General Director Statement dated 1.9.2011: "Educated Use of Mobile phones" (Hebrew)

This directive included guidelines and recommendations to teach correct and prudent usage habits in using mobile phones.  Among others, this directive published recommendations for the Ministry of Education concerning the educated use of cell phones that included the following:

  • Reduction of call duration and total number of calls
  • Preference for texting rather than calling
  • Use of corded earphones when calling, and holding the device away from the body.
  • Designation of areas within schools for the use of mobile phones, with allocation of scheduled and accepted times for this purpose within the school grounds.
  • Total avoidance of use of mobile phones for any purpose in these designated areas, at any time during lessons or other planned educational activities
  • Introduction of public telephones in schools to enable students to contact parent in when necessary.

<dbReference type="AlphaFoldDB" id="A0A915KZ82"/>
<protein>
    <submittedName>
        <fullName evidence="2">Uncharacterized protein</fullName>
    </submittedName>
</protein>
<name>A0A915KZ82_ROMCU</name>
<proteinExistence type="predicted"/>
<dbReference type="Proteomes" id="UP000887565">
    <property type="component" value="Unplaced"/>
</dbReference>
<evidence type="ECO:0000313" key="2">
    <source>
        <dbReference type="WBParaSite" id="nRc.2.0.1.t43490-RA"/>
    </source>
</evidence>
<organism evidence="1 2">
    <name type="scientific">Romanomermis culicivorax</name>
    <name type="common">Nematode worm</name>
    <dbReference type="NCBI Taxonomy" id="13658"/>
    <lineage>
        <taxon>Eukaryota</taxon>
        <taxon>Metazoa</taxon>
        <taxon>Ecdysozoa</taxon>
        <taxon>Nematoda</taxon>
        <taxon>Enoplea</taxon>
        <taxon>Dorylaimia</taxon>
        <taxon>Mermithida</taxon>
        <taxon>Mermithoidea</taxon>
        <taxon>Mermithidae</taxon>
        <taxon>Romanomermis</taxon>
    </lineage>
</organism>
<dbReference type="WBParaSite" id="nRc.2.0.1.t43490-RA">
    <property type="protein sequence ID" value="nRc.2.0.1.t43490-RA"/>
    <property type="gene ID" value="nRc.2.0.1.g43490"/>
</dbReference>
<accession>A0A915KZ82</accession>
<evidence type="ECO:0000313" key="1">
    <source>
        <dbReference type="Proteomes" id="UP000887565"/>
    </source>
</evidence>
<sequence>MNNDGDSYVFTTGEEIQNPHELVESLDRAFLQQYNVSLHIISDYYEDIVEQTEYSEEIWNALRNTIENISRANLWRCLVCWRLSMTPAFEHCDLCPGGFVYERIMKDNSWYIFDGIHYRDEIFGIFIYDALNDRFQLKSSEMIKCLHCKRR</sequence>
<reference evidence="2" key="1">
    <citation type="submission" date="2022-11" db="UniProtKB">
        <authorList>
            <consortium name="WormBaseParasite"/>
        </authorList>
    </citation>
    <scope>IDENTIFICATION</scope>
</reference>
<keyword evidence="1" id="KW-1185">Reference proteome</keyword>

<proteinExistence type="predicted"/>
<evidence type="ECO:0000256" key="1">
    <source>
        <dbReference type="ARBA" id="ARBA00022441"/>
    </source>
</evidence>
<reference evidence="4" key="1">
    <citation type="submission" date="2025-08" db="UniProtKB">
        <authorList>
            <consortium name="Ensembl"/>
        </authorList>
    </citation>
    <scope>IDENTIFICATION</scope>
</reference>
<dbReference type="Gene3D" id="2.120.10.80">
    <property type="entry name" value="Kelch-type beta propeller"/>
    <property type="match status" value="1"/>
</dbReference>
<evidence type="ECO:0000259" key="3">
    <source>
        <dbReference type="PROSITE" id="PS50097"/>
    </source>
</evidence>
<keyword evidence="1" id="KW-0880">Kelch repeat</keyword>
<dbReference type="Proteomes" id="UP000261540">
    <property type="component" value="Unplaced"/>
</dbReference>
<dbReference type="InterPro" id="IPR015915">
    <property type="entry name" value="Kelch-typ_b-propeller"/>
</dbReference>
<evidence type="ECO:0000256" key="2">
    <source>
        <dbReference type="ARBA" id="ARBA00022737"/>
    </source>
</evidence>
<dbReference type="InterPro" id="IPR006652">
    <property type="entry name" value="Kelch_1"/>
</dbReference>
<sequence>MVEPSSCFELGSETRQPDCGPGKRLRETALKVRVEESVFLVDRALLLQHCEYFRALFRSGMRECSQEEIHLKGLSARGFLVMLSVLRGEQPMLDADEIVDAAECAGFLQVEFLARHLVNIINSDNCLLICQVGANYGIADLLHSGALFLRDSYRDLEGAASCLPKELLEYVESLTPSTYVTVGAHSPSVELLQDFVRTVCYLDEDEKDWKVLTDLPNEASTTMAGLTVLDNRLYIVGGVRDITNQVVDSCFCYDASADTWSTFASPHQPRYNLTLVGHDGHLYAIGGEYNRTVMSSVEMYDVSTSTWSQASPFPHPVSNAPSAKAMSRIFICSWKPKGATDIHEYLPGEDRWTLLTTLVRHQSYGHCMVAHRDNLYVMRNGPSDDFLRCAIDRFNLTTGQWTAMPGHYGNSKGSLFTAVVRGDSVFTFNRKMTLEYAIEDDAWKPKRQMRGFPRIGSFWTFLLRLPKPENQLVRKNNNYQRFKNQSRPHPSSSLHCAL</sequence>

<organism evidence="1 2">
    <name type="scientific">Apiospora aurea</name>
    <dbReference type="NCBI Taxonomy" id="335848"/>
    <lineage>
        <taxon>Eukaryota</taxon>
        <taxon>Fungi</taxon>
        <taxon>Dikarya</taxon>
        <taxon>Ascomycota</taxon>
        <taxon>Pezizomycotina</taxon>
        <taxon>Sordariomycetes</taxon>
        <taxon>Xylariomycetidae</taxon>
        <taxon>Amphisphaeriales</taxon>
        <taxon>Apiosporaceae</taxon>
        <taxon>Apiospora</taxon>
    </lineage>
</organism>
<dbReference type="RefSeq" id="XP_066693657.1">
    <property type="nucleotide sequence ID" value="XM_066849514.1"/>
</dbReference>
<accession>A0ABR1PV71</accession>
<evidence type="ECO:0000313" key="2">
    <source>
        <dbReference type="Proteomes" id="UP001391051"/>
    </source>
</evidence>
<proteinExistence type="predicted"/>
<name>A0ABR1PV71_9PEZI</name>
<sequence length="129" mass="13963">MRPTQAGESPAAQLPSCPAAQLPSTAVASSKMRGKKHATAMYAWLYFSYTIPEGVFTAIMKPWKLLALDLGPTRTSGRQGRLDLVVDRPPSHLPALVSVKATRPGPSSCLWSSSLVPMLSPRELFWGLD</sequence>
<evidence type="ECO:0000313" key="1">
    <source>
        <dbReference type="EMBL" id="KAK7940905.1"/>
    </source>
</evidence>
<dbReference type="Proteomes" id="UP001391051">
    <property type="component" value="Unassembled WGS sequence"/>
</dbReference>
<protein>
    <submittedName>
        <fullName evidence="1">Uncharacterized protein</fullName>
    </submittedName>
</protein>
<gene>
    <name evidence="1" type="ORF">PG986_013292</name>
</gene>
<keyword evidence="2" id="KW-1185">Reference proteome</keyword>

• Avoidance of use of mobile phones at night, leading to sleep disturbances
  • Avoidance of use of mobile phones where reception is poor or lacking (e.g. in elevators)
  • Avoidance of carrying the phone close to the body (in a pocket, on a strap around the neck, etc.).


General Director Statement dated 8.7.2013: "Introduction of Communications Equipment and end-user- devices at schools – Health and Safety Considerations" (Hebrew)

The general recommendations in the directive are that each school should apply an age-adapted program based on the Ministry's program, to provide information on the subject of electromagnetic radiation and radiofrequency radiation (wireless networks, cordless phones, mobile phones, etc.) so as to raise the knowledge of the subject.  School Directors and teleprocessing officers are responsible for communicating the information and required knowledge to the teaching staff in schools, in order to implement the program.